Many surgical patients are admitted to the intensive care unit (ICU), resulting in an increased demand, and possible waste, of resources. Patients who undergo liver resection are also transferred postoperatively to the ICU. However, this may not be necessary in all cases. This study was designed to assess the necessity of ICU admission.
The medical records of 313 patients who underwent liver resections, as performed by a single surgeon from March 2000 to December 2010 were retrospectively reviewed.
Among 313 patients, 168 patients (53.7%) were treated in the ICU. 148 patients (88.1%) received only observation during the ICU care. The ICU re-admission and intensive medical treatment significantly correlated with major liver resection (odds ratio [OR], 6.481; P = 0.011), and intraoperative transfusions (OR, 7.108; P = 0.016). Patients who underwent major liver resection and intraoperative transfusion were significantly associated with need for mechanical ventilator care, longer postoperative stays in the ICU and the hospital, and hospital mortality.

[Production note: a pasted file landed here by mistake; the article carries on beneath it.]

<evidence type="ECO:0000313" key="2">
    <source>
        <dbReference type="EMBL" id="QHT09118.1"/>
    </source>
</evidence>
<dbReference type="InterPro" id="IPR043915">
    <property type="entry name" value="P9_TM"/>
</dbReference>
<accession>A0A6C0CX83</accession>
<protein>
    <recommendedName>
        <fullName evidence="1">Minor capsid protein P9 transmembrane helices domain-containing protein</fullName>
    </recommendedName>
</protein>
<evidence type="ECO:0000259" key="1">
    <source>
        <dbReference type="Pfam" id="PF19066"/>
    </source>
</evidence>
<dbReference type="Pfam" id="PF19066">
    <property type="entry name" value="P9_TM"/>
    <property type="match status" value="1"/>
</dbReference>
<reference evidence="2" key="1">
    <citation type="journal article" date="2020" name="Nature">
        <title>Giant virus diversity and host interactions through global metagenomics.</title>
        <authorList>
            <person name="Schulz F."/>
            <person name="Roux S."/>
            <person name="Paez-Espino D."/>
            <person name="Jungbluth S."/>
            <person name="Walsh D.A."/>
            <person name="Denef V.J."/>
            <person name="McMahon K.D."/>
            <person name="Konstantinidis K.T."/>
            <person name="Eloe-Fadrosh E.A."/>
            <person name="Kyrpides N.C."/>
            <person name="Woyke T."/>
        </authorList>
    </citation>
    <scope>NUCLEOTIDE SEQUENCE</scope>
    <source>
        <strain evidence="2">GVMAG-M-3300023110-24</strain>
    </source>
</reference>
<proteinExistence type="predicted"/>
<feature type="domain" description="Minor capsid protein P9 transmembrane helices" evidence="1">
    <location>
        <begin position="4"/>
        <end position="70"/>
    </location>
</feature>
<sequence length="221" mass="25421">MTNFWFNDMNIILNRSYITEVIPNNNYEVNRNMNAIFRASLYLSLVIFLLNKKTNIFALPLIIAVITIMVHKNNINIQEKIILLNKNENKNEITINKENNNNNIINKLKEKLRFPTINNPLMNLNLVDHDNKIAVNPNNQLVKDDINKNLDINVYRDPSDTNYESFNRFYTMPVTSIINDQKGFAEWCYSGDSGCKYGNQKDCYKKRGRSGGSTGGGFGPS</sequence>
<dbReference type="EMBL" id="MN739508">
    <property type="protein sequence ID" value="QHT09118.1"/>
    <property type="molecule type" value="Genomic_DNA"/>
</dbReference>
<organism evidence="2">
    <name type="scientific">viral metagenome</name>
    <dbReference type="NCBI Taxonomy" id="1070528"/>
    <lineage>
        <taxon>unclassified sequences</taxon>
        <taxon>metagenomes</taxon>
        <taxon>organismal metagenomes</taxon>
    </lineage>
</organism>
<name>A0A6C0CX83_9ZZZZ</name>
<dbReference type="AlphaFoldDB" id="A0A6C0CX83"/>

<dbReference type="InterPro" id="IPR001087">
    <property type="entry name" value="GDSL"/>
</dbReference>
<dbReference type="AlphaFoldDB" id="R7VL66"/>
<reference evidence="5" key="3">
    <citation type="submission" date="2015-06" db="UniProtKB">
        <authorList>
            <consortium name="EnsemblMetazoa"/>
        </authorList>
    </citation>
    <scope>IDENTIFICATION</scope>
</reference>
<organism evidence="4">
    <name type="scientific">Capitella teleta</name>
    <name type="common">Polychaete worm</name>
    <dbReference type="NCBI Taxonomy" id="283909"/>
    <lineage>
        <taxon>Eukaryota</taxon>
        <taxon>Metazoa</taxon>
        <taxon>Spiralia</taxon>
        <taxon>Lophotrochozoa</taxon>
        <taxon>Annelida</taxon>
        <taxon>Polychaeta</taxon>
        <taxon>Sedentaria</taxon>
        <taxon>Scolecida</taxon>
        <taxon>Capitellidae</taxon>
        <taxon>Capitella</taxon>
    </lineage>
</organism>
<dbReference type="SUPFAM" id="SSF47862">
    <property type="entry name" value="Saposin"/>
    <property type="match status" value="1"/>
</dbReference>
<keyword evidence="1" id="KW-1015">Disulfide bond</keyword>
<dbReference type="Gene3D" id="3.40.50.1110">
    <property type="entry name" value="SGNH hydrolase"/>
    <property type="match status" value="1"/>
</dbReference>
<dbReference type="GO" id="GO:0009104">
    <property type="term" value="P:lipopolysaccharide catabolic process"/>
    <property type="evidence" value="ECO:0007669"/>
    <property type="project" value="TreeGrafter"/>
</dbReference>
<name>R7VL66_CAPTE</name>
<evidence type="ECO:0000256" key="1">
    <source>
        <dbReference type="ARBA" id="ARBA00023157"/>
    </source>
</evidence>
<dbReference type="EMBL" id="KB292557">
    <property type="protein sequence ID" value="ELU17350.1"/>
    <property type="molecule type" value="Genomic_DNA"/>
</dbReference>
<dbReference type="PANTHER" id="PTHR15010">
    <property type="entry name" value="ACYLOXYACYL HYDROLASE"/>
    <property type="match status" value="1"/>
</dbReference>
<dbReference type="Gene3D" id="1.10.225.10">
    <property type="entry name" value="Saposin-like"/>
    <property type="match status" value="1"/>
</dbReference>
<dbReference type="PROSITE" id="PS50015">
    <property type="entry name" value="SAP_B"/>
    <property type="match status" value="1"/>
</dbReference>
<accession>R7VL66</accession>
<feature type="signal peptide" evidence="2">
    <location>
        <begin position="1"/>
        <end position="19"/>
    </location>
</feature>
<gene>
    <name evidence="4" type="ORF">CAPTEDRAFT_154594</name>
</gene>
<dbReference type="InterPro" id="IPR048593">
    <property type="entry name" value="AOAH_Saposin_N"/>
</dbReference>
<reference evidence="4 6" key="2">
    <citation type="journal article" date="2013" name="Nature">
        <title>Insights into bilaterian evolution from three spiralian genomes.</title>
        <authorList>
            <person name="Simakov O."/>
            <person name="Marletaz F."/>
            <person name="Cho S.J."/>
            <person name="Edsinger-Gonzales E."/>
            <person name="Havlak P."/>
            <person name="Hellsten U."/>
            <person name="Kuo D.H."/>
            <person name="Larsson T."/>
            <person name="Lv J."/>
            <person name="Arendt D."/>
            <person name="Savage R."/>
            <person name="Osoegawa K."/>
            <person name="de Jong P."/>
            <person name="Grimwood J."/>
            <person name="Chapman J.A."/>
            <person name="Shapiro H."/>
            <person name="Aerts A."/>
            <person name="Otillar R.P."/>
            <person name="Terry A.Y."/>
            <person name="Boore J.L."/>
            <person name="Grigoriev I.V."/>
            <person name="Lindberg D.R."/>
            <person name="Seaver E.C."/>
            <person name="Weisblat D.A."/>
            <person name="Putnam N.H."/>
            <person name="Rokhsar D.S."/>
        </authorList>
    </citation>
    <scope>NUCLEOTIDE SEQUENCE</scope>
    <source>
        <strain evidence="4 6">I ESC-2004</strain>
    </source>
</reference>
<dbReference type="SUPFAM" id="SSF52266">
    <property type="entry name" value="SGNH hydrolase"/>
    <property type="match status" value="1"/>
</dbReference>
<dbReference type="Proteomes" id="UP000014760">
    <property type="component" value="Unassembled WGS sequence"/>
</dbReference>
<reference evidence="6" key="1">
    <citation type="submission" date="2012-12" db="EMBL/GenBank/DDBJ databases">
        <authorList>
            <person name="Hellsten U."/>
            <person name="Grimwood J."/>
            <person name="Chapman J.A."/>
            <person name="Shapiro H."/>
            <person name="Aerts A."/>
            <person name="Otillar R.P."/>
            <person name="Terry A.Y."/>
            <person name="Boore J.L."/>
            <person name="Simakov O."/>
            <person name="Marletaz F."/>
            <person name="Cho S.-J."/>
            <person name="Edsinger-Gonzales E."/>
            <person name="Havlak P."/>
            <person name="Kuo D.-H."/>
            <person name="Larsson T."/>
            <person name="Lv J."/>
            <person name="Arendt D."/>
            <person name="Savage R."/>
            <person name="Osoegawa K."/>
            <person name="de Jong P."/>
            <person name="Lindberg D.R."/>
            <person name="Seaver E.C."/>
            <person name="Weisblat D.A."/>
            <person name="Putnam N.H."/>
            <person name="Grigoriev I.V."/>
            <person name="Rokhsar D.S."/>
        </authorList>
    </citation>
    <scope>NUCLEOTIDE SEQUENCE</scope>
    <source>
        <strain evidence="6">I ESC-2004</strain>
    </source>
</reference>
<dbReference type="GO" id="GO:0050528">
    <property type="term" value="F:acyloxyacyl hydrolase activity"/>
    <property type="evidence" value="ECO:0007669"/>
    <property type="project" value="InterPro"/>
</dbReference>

Most patients admitted to the ICU after major liver resection just received close monitoring. Even though patients underwent major liver resection, patients without receipt of intraoperative transfusion could be sent to the general ward. Duration of ICU/hospital stay, ventilator care and mortality significantly correlated with major liver resection and intraoperative transfusion. Major liver resection and receipt of intraoperative transfusions should be considered indicators for ICU admission.